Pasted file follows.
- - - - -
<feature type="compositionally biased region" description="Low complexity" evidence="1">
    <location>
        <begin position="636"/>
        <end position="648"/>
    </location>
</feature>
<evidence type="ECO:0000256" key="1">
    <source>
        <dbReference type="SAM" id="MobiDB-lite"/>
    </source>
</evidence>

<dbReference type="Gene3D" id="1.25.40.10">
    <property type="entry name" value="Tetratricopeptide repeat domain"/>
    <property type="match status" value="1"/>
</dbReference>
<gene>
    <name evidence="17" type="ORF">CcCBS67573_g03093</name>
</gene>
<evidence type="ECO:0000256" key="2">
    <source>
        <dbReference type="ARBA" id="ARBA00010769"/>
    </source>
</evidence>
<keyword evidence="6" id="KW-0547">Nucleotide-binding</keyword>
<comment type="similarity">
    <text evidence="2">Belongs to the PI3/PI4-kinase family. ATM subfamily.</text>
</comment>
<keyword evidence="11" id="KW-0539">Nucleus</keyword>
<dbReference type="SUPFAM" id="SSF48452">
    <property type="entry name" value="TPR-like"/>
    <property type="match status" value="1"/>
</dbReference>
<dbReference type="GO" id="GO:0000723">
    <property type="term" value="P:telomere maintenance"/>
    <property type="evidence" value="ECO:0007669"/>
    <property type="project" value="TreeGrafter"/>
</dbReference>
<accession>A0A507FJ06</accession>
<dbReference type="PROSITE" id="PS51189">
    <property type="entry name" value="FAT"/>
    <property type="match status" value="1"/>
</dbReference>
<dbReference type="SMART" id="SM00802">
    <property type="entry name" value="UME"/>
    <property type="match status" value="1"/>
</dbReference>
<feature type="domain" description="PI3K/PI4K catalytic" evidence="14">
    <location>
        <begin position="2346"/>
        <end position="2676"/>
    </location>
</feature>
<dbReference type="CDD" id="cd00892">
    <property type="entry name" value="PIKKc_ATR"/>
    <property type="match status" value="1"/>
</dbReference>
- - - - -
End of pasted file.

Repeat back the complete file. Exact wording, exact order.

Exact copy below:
<feature type="compositionally biased region" description="Low complexity" evidence="1">
    <location>
        <begin position="636"/>
        <end position="648"/>
    </location>
</feature>
<evidence type="ECO:0000256" key="1">
    <source>
        <dbReference type="SAM" id="MobiDB-lite"/>
    </source>
</evidence>

<dbReference type="Gene3D" id="1.25.40.10">
    <property type="entry name" value="Tetratricopeptide repeat domain"/>
    <property type="match status" value="1"/>
</dbReference>
<gene>
    <name evidence="17" type="ORF">CcCBS67573_g03093</name>
</gene>
<evidence type="ECO:0000256" key="2">
    <source>
        <dbReference type="ARBA" id="ARBA00010769"/>
    </source>
</evidence>
<keyword evidence="6" id="KW-0547">Nucleotide-binding</keyword>
<comment type="similarity">
    <text evidence="2">Belongs to the PI3/PI4-kinase family. ATM subfamily.</text>
</comment>
<keyword evidence="11" id="KW-0539">Nucleus</keyword>
<dbReference type="SUPFAM" id="SSF48452">
    <property type="entry name" value="TPR-like"/>
    <property type="match status" value="1"/>
</dbReference>
<dbReference type="GO" id="GO:0000723">
    <property type="term" value="P:telomere maintenance"/>
    <property type="evidence" value="ECO:0007669"/>
    <property type="project" value="TreeGrafter"/>
</dbReference>
<accession>A0A507FJ06</accession>
<dbReference type="PROSITE" id="PS51189">
    <property type="entry name" value="FAT"/>
    <property type="match status" value="1"/>
</dbReference>
<dbReference type="SMART" id="SM00802">
    <property type="entry name" value="UME"/>
    <property type="match status" value="1"/>
</dbReference>
<feature type="domain" description="PI3K/PI4K catalytic" evidence="14">
    <location>
        <begin position="2346"/>
        <end position="2676"/>
    </location>
</feature>
<dbReference type="CDD" id="cd00892">
    <property type="entry name" value="PIKKc_ATR"/>
    <property type="match status" value="1"/>
</dbReference>